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Aaron Rodgers and Ben Roethlisberger Had Only One Scholarship Offer for College

As we prepare for Super Bowl 45, we’ve compared Aaron Rodgers and Ben Roethlisberger. We’ve contrasted their styles of preparation; partying for Big Ben, studying for Rodgers. Given each of their public images, in many ways this is a game of good vs. evil.

But there is one thing that both quarterbacks have in common.

As LBS contributor Blackjack pointed out, neither quarterback had much interest from colleges coming out of high school. To the best of our knowledge, they each only had one scholarship offer to play quarterback throughout their careers — Cal for Rodgers coming out of junior college, and Miami (Ohio) for Roethlisberger.

In case you never knew it, Roethlisberger wasn’t even a quarterback in high school until his senior season. Big Ben’s high school coach at Findlay High School in Ohio actually picked his own son to quarterback the team, leaving Roethlisberger at receiver. Coach Cliff Hite had his son, Ryan Hite, quarterback the team in their option offense saying his son was a better runner than Big Ben, and that the Hite-to-Roethlisberger combination was more effective for the team than the other way around. His junior season, Big Ben caught 57 passes for 751 yards and seven touchdowns. Luckily Ben became the team’s quarterback in his senior season and threw for 54 touchdowns. Perhaps this accounts for Big Ben’s problems with his home town.

Because of his late switch over to quarterback, few schools recruited him for the position. Roethlisberger wound up enrolling at Miami University and starting as a true freshman. In his three years at school before leaving for the NFL draft, he accumulated nearly 11,000 passing yards, 80 touchdown passes, a 65.5 completion percentage, and he led the Redhawks to a 13-1 season his final year.

Aaron Rodgers took an even more circuitous path to quarterbacking stardom. At Pleasant Valley High School, Rodgers started for two years and threw for just over 4,400 yards, but he was undersized at the time and only received one offer — to walk on at Illinois. San Diego State was also interested until coach Ted Tollner was fired. Instead, Rodgers decided to stay close to home at Butte Community College in Northern California, and he threw for 28 touchdowns in his only season there.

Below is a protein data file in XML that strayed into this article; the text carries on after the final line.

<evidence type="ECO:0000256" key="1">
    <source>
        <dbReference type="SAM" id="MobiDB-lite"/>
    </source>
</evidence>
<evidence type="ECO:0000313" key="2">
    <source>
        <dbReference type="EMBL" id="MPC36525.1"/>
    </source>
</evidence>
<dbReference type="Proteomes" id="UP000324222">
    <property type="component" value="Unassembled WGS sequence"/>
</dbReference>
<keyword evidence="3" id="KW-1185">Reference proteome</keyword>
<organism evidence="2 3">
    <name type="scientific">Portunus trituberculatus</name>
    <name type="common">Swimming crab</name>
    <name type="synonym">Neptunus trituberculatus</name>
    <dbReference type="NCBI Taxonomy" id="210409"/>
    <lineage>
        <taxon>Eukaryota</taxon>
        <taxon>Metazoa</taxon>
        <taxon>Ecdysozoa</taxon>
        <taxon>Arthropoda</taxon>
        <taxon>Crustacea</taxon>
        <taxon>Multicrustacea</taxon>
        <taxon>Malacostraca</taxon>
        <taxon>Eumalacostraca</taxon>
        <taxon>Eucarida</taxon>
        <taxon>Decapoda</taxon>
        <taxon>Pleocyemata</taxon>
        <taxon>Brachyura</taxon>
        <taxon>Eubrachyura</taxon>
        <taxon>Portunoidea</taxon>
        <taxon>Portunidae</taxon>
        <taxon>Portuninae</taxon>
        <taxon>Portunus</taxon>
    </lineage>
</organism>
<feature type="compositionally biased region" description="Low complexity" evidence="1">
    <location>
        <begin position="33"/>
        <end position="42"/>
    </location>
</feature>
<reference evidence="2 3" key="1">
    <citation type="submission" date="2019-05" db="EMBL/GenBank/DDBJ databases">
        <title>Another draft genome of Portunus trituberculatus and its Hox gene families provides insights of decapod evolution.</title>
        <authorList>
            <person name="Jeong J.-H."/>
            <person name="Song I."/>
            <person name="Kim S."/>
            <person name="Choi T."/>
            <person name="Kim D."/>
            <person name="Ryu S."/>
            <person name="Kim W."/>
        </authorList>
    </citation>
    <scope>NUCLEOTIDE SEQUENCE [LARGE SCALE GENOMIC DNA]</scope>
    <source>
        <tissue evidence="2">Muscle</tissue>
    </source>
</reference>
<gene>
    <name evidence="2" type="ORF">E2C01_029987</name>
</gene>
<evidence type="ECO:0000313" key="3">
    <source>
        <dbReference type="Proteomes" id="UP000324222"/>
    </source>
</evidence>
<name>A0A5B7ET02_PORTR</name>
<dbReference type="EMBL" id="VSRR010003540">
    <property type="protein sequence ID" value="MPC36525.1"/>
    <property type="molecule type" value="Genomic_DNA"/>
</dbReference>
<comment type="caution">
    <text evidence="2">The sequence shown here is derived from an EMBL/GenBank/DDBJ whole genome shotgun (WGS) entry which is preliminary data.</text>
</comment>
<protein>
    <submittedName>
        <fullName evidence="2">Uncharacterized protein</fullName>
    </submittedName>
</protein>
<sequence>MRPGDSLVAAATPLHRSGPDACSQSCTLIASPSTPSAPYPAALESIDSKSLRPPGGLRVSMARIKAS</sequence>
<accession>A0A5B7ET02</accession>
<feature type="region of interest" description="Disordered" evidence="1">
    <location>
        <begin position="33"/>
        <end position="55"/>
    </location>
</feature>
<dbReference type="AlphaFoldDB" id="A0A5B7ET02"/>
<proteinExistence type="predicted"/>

Cal coach Jeff Tedford went to Butte to recruit the team’s tight end, Garrett Cross, when he famously realized Rodgers was a keeper. On his way home from seeing Butte practice, Tedford reportedly called to offer Rodgers a scholarship to play for the Golden Bears. Rodgers went on to Cal where he starred for two seasons, throwing for 43 touchdowns against 13 interceptions while his team went 18-8. Rodgers helped Cal beat USC in his sophomore season and his team nearly knocked off USC the next year, a game in which Rodgers completed 23 straight passes in one of the best performances I’ve seen by a college quarterback.

Rodgers also left school after his junior season to enter the NFL draft, and he famously was passed over until the Packers selected him with the 24th overall pick in 2005. The Cal product sat behind Brett Favre for three years before starting in 2008 where he burst onto the scene with 28 touchdown passes. Two impressive years later, he’s led his team to the Super Bowl.

Along with Rodgers and Roethlisberger, ESPN Rise writes about 13 other players involved in the Super Bowl who had little interest coming out of high school. That list includes Defensive Player of the Year James Harrison who was undrafted, and Clay Matthews who was a walk-on at USC. It just goes to show you that players develop at their own pace, and that coaches and scouts often miss out on talented players early on.

Pictures via Lost Letterman


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